These are two well-analysed mid ocean ridges on Earth. About 80 million years ago, North America separated from Europe, forming the 10,000-mile-long Mid-Atlantic Ridge. The cable was discovered in the 19th century when the first transatlantic cable was laid. The Mid-Atlantic Ridge runs along the center of the Atlantic Ocean and is a slow-spreading type, growing at a rate of 2 to 5 centimeters per year, or 10 mm to 150 mm.

The East Pacific Rise is located at the bottom of the Pacific Ocean. The rate of spread is 6 to 16 cm per year. This process is so rapid that no troughs form in the Pacific Ocean. It has only one volcanic peak smaller than the Atlantic Rift. Most of the ridges are located more than 3200 km off the coast of South America and rise to a height of approximately 1800 to 2700 meters above the ocean floor.

Southwest Indian Ridge and Gakkel Ridge 

In addition to slow and fast-spreading ridges, there are also very slow-spreading ridges such as Southwest Indian Ridge and Gakkel Ridge. The former divides the ocean between Africa and Antarctica and connects central India near Madagascar with mountain ridges in southeastern India. Spreads at medium speed.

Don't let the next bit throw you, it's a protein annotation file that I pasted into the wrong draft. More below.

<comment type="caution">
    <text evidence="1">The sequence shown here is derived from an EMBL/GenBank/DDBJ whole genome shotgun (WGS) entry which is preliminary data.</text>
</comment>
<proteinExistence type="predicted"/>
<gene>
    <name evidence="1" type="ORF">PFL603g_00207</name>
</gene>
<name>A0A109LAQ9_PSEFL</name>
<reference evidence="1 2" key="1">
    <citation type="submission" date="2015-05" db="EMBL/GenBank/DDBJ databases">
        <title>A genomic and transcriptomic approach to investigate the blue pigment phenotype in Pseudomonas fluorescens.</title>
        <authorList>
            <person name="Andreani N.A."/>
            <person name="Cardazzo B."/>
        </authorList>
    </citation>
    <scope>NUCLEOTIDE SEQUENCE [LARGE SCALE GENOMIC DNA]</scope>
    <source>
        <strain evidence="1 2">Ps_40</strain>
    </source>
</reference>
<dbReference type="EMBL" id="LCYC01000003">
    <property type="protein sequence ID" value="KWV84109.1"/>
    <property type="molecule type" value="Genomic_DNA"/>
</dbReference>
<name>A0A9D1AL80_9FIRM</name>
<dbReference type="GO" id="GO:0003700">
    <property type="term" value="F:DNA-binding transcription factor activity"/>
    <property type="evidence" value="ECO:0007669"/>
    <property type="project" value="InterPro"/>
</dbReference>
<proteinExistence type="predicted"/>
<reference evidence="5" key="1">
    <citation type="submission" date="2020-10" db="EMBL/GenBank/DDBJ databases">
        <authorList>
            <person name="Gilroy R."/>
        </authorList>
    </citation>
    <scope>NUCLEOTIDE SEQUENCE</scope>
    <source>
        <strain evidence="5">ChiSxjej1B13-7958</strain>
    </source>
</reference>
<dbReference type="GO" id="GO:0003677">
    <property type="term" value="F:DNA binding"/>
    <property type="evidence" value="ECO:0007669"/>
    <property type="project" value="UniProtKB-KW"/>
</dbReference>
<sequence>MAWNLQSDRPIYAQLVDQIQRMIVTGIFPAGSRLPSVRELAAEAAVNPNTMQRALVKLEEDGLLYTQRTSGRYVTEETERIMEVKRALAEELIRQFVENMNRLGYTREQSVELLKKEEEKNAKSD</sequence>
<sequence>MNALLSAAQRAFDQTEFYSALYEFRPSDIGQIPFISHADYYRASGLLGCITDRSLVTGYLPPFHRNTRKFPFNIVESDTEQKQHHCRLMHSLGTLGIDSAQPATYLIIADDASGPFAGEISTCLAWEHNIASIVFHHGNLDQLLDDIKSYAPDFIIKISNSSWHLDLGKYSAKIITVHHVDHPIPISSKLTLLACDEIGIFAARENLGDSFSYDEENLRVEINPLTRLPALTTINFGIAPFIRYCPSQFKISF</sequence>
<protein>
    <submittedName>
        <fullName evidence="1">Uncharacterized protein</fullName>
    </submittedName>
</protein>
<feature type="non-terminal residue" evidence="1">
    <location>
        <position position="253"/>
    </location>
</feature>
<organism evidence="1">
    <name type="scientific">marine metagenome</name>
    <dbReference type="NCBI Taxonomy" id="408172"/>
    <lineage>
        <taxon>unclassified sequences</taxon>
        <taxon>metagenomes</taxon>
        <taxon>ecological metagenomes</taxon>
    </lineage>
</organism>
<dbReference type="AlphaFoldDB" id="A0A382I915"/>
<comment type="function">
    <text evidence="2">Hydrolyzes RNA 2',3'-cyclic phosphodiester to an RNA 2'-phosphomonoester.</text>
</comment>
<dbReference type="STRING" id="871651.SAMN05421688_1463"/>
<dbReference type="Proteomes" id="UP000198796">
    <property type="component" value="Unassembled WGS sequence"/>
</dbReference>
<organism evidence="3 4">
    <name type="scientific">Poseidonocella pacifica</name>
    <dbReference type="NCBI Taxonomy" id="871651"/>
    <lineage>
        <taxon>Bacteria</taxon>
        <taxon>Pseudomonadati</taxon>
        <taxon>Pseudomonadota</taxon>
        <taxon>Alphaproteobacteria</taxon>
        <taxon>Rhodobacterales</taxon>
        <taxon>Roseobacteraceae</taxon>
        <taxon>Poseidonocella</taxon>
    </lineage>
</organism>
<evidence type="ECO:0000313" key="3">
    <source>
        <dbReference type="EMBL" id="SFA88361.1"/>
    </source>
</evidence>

On the other hand, the spreading rate of the Gackel ridge is one of the slowest among all ridges, at 1.1 cm a−1. The rate of expansion of the dying ridge in Iceland’s western volcanic belt is <0. Iceland has formed a hotspot under the center of diffusion. Slowly-spreading ridges have rough sides, while faster-spreading ridges have smoother sides.


Earth is the only planet with life as we know it. The Earth has provided valuable resources over more than 1,000 years of evolution, from the days when dinosaurs and other creatures roamed the Earth to today, when humans figured out ways to improve and develop our quality of life. And just as evolution changed the course of the landscape and caused the extinction of the dinosaurs, it’s entirely possible that evolution will change Earth’s geography and topography in the coming years. Mid ocean ridges are just one example of Earth’s evolutionary process.